Hungarian Steak Soup
1-1/2 lbs. boneless round steak, cut 3/4-inch thick
1 medium onion, preferably sweet onion such as Vidalia
1 medium green bell pepper
1 medium red bell pepper
2 Tbsp vegetable oil
1 tsp sweet paprika, preferably Hungarian
1/2 tsp hot paprika, preferably Hungarian
1/4 tsp freshly ground black pepper
1/2 tsp caraway seeds, briefly toasted*
6 cups beef broth
2 bay leaves
1 Tbsp chopped garlic
2 tsp tomato paste
1 Tbsp salt
6 ounces wide egg noodles
Pat the meat dry. Trim away any excess fat and cut the meat into 3/4-inch cubes.
Cut the onion in half and coarsely chop one half. Thinly slice the other half.
Set aside. Core, seed, and cut the bell peppers in half. Cut one half of each
pepper into chunks and the other half into 1/4-inch strips. Set aside.
Heat oil in a pressure cooker or large heavy saucepan over medium-high heat
until it simmers, about 3 minutes. Add half the meat and brown on all sides,
about 4 minutes. Transfer to a bowl with a slotted spoon. Add the remaining meat
Add the chopped onion and bell pepper chunks to the pot. Stir frequently until
the vegetables soften, 4 to 5 minutes. Add the sweet and hot paprika, black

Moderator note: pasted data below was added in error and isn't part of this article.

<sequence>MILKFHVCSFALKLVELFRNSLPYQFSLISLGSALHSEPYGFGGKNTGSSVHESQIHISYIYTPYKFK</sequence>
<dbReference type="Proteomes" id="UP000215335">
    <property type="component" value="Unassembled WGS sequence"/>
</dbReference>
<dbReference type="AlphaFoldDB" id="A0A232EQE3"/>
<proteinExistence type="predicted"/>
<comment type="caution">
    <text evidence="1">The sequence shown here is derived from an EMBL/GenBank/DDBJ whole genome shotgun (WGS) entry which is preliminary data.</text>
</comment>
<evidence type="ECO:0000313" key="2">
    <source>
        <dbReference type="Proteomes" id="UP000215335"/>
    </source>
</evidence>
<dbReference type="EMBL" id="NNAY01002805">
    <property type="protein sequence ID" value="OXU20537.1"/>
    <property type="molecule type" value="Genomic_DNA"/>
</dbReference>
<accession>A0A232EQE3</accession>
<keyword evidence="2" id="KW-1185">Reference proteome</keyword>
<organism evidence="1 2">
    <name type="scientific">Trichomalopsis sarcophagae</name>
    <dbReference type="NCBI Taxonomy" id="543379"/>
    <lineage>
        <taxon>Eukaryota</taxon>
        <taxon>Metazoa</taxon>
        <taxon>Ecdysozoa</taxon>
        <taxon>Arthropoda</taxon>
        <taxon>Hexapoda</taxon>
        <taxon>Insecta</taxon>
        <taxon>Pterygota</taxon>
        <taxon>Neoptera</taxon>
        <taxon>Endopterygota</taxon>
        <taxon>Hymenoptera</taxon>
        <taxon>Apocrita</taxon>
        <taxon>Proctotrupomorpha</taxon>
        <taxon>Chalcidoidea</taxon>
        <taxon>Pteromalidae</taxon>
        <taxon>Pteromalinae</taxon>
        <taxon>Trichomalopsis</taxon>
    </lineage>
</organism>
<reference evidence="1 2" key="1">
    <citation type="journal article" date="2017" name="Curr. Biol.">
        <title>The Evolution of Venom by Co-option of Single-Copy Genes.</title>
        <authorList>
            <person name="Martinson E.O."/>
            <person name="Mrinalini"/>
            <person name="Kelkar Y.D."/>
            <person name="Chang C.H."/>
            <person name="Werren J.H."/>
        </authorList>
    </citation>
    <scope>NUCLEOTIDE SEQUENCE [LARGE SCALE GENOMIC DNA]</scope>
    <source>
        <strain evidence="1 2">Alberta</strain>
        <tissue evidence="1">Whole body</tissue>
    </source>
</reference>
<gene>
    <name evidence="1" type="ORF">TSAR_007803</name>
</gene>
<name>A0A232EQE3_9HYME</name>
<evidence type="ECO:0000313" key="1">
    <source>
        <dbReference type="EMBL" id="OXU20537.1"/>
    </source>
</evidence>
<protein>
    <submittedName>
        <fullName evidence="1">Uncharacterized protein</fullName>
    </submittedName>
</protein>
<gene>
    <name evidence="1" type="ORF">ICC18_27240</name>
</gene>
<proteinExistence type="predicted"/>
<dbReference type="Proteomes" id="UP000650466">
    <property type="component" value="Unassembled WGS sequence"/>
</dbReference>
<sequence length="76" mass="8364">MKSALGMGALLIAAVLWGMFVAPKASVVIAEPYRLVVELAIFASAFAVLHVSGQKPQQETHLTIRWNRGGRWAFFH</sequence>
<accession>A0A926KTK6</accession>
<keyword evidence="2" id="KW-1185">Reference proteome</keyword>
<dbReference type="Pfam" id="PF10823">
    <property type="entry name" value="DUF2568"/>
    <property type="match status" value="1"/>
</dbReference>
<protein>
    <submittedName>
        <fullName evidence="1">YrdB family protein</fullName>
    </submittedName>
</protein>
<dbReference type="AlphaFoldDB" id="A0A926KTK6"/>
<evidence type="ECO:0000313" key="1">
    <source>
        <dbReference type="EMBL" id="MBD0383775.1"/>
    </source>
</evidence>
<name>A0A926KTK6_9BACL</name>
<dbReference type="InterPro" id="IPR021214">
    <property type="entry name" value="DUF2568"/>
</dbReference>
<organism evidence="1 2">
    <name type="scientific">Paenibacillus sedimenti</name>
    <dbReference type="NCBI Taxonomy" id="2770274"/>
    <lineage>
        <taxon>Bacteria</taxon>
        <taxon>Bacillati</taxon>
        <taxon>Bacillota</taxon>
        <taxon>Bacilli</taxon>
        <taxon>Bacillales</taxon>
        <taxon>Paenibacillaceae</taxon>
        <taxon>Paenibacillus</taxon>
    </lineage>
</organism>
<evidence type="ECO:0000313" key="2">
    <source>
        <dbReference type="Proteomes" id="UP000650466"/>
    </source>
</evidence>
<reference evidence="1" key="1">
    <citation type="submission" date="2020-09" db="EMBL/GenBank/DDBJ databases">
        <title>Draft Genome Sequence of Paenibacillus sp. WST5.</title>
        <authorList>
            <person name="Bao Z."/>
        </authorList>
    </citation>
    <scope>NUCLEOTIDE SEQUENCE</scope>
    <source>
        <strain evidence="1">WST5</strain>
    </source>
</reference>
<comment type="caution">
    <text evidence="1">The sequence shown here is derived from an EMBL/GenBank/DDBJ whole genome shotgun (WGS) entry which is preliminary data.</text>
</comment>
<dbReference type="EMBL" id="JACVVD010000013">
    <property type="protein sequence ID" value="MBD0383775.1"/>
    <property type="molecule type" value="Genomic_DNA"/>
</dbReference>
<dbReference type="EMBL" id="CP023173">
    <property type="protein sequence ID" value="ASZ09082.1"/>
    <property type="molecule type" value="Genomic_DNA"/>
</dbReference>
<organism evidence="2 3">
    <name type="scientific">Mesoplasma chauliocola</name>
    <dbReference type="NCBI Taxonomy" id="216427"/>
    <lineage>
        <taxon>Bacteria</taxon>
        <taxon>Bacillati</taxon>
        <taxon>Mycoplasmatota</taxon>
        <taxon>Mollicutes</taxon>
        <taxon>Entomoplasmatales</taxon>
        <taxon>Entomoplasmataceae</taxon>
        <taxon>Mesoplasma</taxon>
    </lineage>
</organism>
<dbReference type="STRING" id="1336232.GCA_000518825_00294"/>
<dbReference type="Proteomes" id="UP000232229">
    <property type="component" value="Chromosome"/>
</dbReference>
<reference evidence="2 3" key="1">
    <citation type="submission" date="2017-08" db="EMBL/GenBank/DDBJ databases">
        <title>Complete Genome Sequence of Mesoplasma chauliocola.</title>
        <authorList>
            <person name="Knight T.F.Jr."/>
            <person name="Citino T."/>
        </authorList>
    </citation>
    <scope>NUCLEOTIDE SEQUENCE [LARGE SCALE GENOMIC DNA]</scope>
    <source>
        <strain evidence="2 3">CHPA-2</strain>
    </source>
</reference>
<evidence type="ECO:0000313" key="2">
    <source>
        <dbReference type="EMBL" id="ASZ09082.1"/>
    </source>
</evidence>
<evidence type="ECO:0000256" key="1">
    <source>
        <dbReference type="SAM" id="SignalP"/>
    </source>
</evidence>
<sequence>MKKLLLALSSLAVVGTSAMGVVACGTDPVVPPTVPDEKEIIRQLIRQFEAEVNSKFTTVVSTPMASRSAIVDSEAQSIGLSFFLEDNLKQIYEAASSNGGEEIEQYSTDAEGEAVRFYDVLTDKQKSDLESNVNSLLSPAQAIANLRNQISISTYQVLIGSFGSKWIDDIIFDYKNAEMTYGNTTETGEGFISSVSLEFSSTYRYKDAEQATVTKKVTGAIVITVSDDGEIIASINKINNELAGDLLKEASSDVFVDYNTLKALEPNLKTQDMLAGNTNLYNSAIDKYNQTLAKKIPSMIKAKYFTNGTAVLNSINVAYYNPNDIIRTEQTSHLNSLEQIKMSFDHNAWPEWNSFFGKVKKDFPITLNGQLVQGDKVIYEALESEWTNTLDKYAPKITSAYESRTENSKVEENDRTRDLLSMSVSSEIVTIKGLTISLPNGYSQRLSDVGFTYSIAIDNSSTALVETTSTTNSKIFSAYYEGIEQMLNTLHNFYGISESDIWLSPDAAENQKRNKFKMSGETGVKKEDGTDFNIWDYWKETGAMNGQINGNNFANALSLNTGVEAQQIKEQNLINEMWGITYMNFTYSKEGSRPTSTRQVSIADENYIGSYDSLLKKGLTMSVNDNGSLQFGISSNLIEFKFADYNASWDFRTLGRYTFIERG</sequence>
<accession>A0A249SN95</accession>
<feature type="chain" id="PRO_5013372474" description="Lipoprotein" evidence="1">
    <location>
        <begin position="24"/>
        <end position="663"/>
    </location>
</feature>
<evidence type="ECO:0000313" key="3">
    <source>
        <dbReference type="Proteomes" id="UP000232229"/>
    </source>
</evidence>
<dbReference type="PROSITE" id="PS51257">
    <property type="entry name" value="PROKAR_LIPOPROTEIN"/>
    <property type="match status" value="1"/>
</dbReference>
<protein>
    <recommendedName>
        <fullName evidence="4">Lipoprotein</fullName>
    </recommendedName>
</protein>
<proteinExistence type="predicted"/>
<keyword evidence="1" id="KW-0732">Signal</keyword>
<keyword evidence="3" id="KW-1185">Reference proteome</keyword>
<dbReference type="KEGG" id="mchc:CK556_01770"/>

pepper and caraway seeds and stir for 1 minute. Pour in the beef broth. Add the
bay leaves, garlic and tomato paste. Return the meat and accumulated juices to
Cover and seal the pressure cooker (if using) and bring to full pressure over
high heat. Regulate the heat and cook for 20 minutes. If using a saucepan,
simmer, partially covered, for 1- to 1-1/2 hours. Release pressure and uncover
the cooker. The meat should be cooked through and tender. If not, re-cover the
pot, bring back to full pressure and cook for 5 minutes more. Pour the soup
through a colander into a bowl, leaving as much of the meat as possible in the
pot. Pick out the meat cubes in the colander and return to the pot. Discard the
bay leaves and vegetables in the colander, as well as any remaining in the pot.
Add the onion slices and bell pepper strips to the pot and pour the broth back
in over the vegetables and meat. Bring to a boil over high heat; reduce heat to
low and simmer, uncovered, until the vegetables are just tender, 7 to 8 minutes.
Meanwhile, bring water to a boil in a large saucepan. Add the salt and noodles
and cook until the noodles are just tender. Drain the noodles.
Spoon 1/2 cup of noodles into each of 6 soup plates. Ladle the hot soup over the
noodles and serve at once. Pass the sour cream at the table.
* Toast the caraway seeds in a small skillet over medium-low heat, tossing
often, until aromatic, about 5 minutes.
From "Steak Lover's
Cookbook," by William Rice